Identification of sex-associated network patterns in Vaccine-Adverse Event Association Network in VAERS.

Zhang Y, Wu P, Luo Y, Tao C - J Biomed Semantics (2015)

Density plot of PCC association indexes in female vs male populations (red: female; blue: male)
© Copyright Policy - OpenAccess
Related In: Results  -  Collection

License 1 - License 2
Show All Figures
getmorefigures.php?uid=PMC4541751&req=5

Fig4: Density plot of PCC association indexes in female vs male populations (red: female; blue: male)
Mentions: We also compared whether pairs of vaccines with similar association profiles in female-specific association network are also similar in male-specific network. In Fig. 4, the distributions of PCC indexes are different in two populations, indicating that there are some sex-specific associations in both populations, although majority of association relationships can be identified in both populations. Specifically, there were more vaccine pairs showing high similairties in the male population than in the female population. The underlying mechanisms need further investigation using other types of biological data, such as genomic, metablomic, and proteomic level measurement data.Fig. 4

Bottom Line: Besides effectiveness in reducing the morbidity and mortality from many infectious diseases, a successful vaccine program also requires a rigorous assessment on their safety.Specifically, we compared network properties of (1) vaccine - adverse event association network based on reports collected over a 23 year period as well as each year; and (2) sex-specific vaccine-adverse event association network.We observed that (1) network diameter and average path length don't change dramatically over a 23-year period, while the average node degree of these networks changes due to the different number of reports during different periods of time; (2) vaccine - adverse event associations derived from different sexes show sex-associated patterns in sex-specific vaccine-AE association networks.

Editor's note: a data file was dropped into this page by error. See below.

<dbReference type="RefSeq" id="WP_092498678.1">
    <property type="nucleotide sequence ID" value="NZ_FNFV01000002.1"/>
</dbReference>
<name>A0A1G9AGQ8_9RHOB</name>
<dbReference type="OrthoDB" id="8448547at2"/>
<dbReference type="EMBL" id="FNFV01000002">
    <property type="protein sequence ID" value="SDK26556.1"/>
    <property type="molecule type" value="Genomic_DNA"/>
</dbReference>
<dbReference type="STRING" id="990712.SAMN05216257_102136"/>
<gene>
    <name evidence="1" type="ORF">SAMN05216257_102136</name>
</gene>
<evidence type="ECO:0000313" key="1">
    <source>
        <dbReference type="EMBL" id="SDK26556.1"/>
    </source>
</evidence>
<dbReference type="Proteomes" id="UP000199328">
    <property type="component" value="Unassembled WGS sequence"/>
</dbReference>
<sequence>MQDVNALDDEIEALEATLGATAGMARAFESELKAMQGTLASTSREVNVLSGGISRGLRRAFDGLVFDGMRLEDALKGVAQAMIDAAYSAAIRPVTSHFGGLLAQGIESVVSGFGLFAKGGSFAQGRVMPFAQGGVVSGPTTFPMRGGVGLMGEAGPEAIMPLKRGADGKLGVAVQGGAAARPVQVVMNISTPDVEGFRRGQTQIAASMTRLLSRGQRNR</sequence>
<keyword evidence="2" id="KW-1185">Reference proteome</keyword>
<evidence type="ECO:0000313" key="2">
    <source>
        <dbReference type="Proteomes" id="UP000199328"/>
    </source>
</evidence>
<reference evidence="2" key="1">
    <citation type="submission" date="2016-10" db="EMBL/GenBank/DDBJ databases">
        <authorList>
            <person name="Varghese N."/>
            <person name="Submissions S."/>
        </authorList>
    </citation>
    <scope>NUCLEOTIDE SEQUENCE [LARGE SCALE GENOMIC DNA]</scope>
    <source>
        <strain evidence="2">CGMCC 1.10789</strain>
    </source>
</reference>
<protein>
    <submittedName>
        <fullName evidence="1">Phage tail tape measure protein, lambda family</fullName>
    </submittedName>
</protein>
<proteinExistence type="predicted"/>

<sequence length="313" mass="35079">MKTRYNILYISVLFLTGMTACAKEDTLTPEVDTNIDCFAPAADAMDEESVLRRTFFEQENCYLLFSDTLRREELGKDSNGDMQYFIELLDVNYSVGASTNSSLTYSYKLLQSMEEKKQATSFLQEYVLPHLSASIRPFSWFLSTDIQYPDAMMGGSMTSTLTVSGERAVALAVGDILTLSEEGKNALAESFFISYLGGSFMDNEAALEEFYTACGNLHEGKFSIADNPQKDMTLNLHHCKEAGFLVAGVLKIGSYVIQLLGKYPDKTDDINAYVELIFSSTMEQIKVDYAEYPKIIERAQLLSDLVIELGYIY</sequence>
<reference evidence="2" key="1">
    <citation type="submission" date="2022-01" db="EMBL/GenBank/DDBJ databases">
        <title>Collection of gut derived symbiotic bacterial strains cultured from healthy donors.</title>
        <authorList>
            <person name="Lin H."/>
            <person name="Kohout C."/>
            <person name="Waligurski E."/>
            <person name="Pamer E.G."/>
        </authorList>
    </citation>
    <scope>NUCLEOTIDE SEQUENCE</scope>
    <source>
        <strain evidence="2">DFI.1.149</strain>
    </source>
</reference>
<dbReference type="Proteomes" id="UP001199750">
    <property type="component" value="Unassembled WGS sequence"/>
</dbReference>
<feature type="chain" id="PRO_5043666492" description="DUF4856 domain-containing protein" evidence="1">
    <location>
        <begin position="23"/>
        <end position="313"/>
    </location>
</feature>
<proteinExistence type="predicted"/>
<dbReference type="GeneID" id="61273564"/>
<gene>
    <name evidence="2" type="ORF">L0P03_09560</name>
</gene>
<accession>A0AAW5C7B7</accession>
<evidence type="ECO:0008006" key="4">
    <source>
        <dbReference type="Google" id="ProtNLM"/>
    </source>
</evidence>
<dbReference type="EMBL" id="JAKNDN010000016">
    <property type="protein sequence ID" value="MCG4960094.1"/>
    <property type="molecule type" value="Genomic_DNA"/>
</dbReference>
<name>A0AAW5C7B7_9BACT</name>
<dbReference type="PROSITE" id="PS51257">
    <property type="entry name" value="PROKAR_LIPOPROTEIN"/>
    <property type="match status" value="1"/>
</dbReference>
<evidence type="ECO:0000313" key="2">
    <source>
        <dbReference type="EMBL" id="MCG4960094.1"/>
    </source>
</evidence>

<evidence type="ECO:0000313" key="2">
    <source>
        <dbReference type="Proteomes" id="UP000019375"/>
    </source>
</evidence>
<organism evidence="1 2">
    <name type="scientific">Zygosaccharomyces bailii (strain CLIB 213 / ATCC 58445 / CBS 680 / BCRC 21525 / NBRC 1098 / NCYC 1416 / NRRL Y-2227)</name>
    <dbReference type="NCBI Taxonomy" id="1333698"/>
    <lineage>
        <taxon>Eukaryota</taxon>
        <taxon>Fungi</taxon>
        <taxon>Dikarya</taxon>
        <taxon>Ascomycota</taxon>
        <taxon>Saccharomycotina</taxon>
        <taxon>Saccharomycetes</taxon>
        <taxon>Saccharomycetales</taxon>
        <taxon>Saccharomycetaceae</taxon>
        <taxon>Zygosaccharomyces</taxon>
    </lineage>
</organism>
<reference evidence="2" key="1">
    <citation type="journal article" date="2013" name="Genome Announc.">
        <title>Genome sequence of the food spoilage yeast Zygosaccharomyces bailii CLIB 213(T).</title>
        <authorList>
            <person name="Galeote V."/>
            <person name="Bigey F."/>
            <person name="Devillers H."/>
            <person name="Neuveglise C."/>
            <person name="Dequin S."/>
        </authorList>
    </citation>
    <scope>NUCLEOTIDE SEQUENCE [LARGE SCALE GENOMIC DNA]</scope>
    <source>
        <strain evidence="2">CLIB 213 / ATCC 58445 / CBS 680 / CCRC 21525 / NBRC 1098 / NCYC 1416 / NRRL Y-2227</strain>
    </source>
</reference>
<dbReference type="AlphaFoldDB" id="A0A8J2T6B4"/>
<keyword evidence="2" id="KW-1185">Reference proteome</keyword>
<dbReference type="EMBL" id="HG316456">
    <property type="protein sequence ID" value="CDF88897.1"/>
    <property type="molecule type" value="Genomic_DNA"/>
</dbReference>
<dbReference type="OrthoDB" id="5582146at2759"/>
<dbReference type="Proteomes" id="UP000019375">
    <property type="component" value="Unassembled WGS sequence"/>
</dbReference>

View Article: PubMed Central - PubMed

Affiliation: Division of Biostatistics and Bioinformatics, University of Maryland Greenebaum Cancer Center, Baltimore, USA ; Department of Epidemiology and Public Health, University of Maryland School of Medicine, Baltimore, USA.

ABSTRACT

Background: Vaccines are one of the most important public health successes in last century. Besides effectiveness in reducing the morbidity and mortality from many infectious diseases, a successful vaccine program also requires a rigorous assessment on their safety. Due to the limitations of adverse event (AE) data from clinical trials and post-approval surveillance systems, novel computational approaches are needed to organize, visualize, and analyze such high-dimensional complex data.

Results: In this paper, we proposed a network-based approach to investigate the vaccine-AE association network from the Vaccine AE Reporting System (VAERS) data. Statistical summary was calculated using the VAERS raw data and represented in the Resource Description Framework (RDF). The RDF graph was leveraged for network analysis. Specifically, we compared network properties of (1) vaccine - adverse event association network based on reports collected over a 23 year period as well as each year; and (2) sex-specific vaccine-adverse event association network. We observed that (1) network diameter and average path length don't change dramatically over a 23-year period, while the average node degree of these networks changes due to the different number of reports during different periods of time; (2) vaccine - adverse event associations derived from different sexes show sex-associated patterns in sex-specific vaccine-AE association networks.

Conclusions: We have developed a network-based approach to investigate the vaccine-AE association network from the VAERS data. To our knowledge, this is the first time that a network-based approach was used to identify sex-specific association patterns in a spontaneous reporting system database. Due to unique limitations of such passive surveillance systems, our proposed network-based approaches have the potential to summarize and analyze the associations in passive surveillance systems by (1) identifying nodes of importance, irrespective of whether they are disproportionally reported; (2) providing guidance on sex-specific recommendations in personalized vaccinology.

No MeSH data available.


Related in: MedlinePlus